Cabinet to decide on Vodafone issue
To quell criticism on tax matters relating to multinational companies, the Government said it was seeking advice from the Cabinet on the Vodafone issue. On the Shell matter, it said it had approached the top legal adviser to the Government, the Attorney-General.
Finance Minister P. Chidambaram’s assurance to foreign investors came on Wednesday when he said that the Government was approaching all these cases in a professional manner. His announcement, basically in relation to the British telecom giant Vodafone, came on the day British Prime Minister David Cameron ended his three-day official visit to India.
The Revenue Department and Vodafone are yet to reach a truce in the long-running tax dispute of over Rs 11,000 crore.
Talking to newspersons, Chidambaram said, “As far as Vodafone is concerned, they had written to us proposing conciliation. We have written back saying that the request will be considered by the competent authority. So, the matter will go to the Cabinet.”
The Cabinet is likely to authorise Chidambaram to finalise a settlement mechanism.
Even after the Supreme Court’s verdict in favour of Vodafone in January last year, the Government brought in a retrospective amendment in the Income-Tax Act to undo this decision. The Revenue Department also sent a reminder to Vodafone, but the telecom company maintained that it had no tax liability. The company has also threatened to approach the arbitration panel.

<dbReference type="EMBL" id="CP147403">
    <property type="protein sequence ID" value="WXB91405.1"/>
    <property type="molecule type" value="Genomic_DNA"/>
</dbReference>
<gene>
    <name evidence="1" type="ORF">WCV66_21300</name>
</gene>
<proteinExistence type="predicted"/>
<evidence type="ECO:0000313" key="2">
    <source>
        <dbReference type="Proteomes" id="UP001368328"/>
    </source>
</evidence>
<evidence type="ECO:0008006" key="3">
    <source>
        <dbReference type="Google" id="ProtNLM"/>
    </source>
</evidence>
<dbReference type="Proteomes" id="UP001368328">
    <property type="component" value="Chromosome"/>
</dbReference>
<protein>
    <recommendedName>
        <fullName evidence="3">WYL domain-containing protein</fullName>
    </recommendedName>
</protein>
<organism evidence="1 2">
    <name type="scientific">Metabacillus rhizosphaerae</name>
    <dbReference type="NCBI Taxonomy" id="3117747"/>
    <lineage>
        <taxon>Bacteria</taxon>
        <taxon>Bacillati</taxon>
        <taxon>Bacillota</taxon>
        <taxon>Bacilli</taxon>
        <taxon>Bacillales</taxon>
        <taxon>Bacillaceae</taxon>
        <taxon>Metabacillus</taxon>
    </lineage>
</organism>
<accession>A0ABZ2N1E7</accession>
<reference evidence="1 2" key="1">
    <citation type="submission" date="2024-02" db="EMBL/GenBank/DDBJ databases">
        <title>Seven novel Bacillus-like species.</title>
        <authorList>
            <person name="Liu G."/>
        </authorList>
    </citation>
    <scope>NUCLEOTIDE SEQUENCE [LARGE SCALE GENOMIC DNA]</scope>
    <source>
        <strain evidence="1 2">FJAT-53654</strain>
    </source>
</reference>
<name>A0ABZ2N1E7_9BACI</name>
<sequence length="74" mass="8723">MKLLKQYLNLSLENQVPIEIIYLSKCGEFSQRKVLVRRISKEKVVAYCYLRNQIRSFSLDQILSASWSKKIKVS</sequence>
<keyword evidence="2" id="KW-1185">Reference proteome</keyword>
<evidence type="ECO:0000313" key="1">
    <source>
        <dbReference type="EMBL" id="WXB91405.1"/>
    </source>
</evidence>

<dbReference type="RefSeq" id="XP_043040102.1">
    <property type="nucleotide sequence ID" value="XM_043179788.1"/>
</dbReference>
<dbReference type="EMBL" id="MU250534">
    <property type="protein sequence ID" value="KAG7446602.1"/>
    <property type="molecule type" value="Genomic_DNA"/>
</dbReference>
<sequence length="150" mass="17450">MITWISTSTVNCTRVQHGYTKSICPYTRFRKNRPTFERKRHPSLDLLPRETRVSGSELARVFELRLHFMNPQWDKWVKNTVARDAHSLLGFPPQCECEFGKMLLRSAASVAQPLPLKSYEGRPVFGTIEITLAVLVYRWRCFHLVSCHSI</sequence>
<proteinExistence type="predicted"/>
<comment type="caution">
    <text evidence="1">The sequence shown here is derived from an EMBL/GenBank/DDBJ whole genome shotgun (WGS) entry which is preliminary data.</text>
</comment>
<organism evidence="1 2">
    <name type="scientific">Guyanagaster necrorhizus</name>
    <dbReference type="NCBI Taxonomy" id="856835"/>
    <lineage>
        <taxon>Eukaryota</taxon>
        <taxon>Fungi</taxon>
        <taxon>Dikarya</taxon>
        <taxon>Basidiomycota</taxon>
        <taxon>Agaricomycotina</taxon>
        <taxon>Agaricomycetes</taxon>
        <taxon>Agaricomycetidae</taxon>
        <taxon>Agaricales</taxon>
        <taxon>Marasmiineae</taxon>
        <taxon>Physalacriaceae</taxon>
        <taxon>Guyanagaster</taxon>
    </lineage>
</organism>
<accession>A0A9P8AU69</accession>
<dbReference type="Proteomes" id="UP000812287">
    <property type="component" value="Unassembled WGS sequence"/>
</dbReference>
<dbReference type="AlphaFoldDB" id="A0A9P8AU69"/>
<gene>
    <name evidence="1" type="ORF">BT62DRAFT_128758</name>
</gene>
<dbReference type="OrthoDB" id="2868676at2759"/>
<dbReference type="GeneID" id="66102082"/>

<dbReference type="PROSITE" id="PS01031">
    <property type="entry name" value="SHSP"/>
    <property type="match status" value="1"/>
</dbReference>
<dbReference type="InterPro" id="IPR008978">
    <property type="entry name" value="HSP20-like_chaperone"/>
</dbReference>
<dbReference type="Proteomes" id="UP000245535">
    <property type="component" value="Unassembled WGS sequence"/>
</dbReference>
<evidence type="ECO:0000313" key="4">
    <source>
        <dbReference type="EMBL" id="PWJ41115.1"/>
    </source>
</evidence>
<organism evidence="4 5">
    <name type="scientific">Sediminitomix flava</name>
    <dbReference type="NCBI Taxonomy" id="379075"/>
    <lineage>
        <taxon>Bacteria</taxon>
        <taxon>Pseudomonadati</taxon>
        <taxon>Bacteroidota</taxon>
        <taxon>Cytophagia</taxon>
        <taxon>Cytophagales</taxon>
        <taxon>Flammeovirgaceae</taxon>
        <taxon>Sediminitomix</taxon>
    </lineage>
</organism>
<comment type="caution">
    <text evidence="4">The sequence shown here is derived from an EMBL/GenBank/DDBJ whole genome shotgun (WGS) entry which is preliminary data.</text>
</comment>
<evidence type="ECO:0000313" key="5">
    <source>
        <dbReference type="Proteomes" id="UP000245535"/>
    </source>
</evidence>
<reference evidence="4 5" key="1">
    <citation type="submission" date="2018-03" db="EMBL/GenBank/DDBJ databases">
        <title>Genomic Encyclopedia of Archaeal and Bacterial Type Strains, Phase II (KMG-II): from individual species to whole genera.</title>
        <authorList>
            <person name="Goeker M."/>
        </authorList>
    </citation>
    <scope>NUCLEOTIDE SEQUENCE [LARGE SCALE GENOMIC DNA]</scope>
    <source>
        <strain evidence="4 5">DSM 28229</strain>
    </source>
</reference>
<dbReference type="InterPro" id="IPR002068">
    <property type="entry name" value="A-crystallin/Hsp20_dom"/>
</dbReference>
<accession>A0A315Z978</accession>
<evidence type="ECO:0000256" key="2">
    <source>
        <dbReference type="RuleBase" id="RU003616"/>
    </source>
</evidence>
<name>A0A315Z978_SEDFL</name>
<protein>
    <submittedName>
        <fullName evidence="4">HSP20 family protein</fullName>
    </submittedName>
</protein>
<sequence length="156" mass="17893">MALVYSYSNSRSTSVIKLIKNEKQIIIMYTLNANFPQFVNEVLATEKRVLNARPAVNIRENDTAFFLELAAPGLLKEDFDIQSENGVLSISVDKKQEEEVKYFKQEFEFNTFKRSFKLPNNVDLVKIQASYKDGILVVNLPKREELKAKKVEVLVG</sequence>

As regards Dutch oil major Shell, Chidambaram said, “So far as Shell is concerned, and a number of cases similar to that, there are orders that have been passed…The scope and interpretation of Chapter 10 to a case of this nature, where shares have been allotted by a subsidiary to the parent company, has been referred to the Attorney-General a few days ago, and we are awaiting the advisory of the AG.”
On February 4, in a statement, Shell India had termed the recent order by the Income-Tax Department, claiming tax liabilities involving transfer of shares, as an inaccurate demand. The company had said that it would challenge the order and was in the process of evaluating all options for redress since it sullied Shell’s ‘good name’.
The Royal Dutch Shell group has, over the last few years, made significant investments in India. An equity injection was used to finance these investments and to fund its ordinary business activities.